| ▶ PLAY TRAILER |
Search for streaming:
| With: Jack Hawkins, Donald Pleasence, Kim Novak, Joan Collins, Mary Tamm |
| Written by: Jennifer Jayne |
| Directed by: Freddie Francis |
| MPAA Rating: R |
| Running Time: 90 |
| Date: 31/10/1973 |
| || |
Tales That Witness Madness (1973)
By Jeffrey M. Anderson Freddie Francis is best known as a cinematographer, having won two Oscars (for Sons and Lovers and Glory), as well as having shot movies like The Innocents and The Elephant Man. But he was also a director who worked almost exclusively in the horror genre, and judging from his list of credits, I'd hesitate to call him one of the major practitioners of the genre.
Tales That Witness Madness
is one of the most minor in a list of minor films, but it has an interesting cast (Kim Novak, Donald Pleasence, Joan Collins, etc.), and Olive Films has given it a new Blu-ray release, so I checked it out.
It's a horror anthology movie, with four stories plus a framing story. Pleasence plays a psychologist who is experimenting with four disturbed patients, each with his or her own story. The first one is about a boy Paul (Russell Lewis), who has an imaginary tiger friend, which turns out to be not so imaginary, much to the shock of his miserable parents.
In the second, Timothy (Peter McEnery) works at an antique store. He accumulates an old bicycle and a portrait of "Uncle Albert." When he gets on the bicycle, he travels back in time and "becomes" Uncle Albert. In the third one, Brian (Michael Jayston) brings home an ugly old tree and sets it up in the living room, angering his pretty wife Bella (Joan Collins).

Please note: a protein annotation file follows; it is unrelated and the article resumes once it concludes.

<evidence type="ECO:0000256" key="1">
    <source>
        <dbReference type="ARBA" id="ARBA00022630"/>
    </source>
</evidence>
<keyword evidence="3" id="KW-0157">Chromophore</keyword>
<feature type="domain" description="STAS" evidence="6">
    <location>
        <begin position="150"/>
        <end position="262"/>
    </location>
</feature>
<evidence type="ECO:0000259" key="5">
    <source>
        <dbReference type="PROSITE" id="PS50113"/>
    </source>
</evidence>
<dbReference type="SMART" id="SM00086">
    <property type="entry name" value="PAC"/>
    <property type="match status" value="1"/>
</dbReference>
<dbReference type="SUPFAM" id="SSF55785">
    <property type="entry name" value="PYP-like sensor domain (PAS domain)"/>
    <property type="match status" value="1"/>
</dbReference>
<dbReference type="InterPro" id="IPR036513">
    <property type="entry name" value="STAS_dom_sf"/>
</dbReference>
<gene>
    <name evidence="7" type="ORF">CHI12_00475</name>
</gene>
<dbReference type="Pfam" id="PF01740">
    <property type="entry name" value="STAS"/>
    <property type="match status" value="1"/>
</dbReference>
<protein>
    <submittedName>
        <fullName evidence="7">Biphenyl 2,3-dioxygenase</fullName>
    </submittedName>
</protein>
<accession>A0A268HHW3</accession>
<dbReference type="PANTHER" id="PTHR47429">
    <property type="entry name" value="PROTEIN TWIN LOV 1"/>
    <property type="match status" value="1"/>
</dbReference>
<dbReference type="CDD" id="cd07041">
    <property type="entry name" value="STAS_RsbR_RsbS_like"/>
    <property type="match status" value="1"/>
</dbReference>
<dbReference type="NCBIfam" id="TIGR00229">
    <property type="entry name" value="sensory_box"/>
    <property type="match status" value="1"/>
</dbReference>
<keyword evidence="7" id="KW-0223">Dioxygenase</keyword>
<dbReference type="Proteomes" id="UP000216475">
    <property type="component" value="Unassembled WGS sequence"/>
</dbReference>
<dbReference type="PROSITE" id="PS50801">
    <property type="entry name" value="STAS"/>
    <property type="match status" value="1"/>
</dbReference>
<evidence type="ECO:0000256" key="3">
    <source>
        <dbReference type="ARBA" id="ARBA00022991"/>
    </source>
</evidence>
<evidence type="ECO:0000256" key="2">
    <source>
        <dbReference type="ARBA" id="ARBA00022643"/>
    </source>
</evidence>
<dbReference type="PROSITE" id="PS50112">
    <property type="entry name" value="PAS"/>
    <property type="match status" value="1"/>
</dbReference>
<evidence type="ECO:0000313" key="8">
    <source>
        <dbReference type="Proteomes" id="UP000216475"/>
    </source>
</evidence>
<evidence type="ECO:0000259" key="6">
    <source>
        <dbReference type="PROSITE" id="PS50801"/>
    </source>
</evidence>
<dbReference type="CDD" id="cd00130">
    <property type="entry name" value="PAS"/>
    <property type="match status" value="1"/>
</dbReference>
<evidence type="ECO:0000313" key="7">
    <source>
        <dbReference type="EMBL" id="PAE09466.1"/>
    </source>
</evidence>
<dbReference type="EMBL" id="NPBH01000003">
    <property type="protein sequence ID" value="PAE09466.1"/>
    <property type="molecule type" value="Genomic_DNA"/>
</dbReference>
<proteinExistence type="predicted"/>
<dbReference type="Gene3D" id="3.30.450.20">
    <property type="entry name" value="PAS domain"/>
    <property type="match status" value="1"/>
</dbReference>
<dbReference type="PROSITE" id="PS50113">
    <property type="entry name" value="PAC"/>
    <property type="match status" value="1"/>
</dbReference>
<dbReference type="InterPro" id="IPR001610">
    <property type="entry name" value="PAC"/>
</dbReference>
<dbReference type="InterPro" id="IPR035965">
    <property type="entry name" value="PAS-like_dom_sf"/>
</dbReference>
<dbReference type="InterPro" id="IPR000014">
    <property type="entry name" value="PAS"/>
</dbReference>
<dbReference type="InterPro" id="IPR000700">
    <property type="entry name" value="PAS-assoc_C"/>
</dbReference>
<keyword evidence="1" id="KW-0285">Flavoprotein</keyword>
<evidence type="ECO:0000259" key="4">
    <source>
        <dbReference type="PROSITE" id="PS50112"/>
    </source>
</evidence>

Finally, a literary agent, Auriol Pageant (Kim Novak) tries to seduce a new client Kimo (Michael Petrovich), both for work and for personal reasons, but Kimo seems to like Auriol's gorgeous daughter Ginny (Mary Tamm) much better. However, his intentions may not be entirely romantic.
None of these stories is especially horrific or surprising. They essentially move two ways: either things could be exactly as they seem, which we know they're not, or they have a sinister connotation, which is never hard to figure out. Then, Francis directs almost fleetingly, casually, without ever seeming too excited or interested in anything. Shots of the portrait of "Uncle Albert" changing his expression -- "reacting" to things -- are especially annoying. The director has very little sense of suspense, drawing scenes out too long or throwing in too many extra shots (like the flashes of evil in the tree).
It's all very unsatisfying, and baffling to think that this was a big enough project to attract Ms. Novak (who apparently replaced Rita Hayworth of all people). Olive Films' Blu-ray has no extras.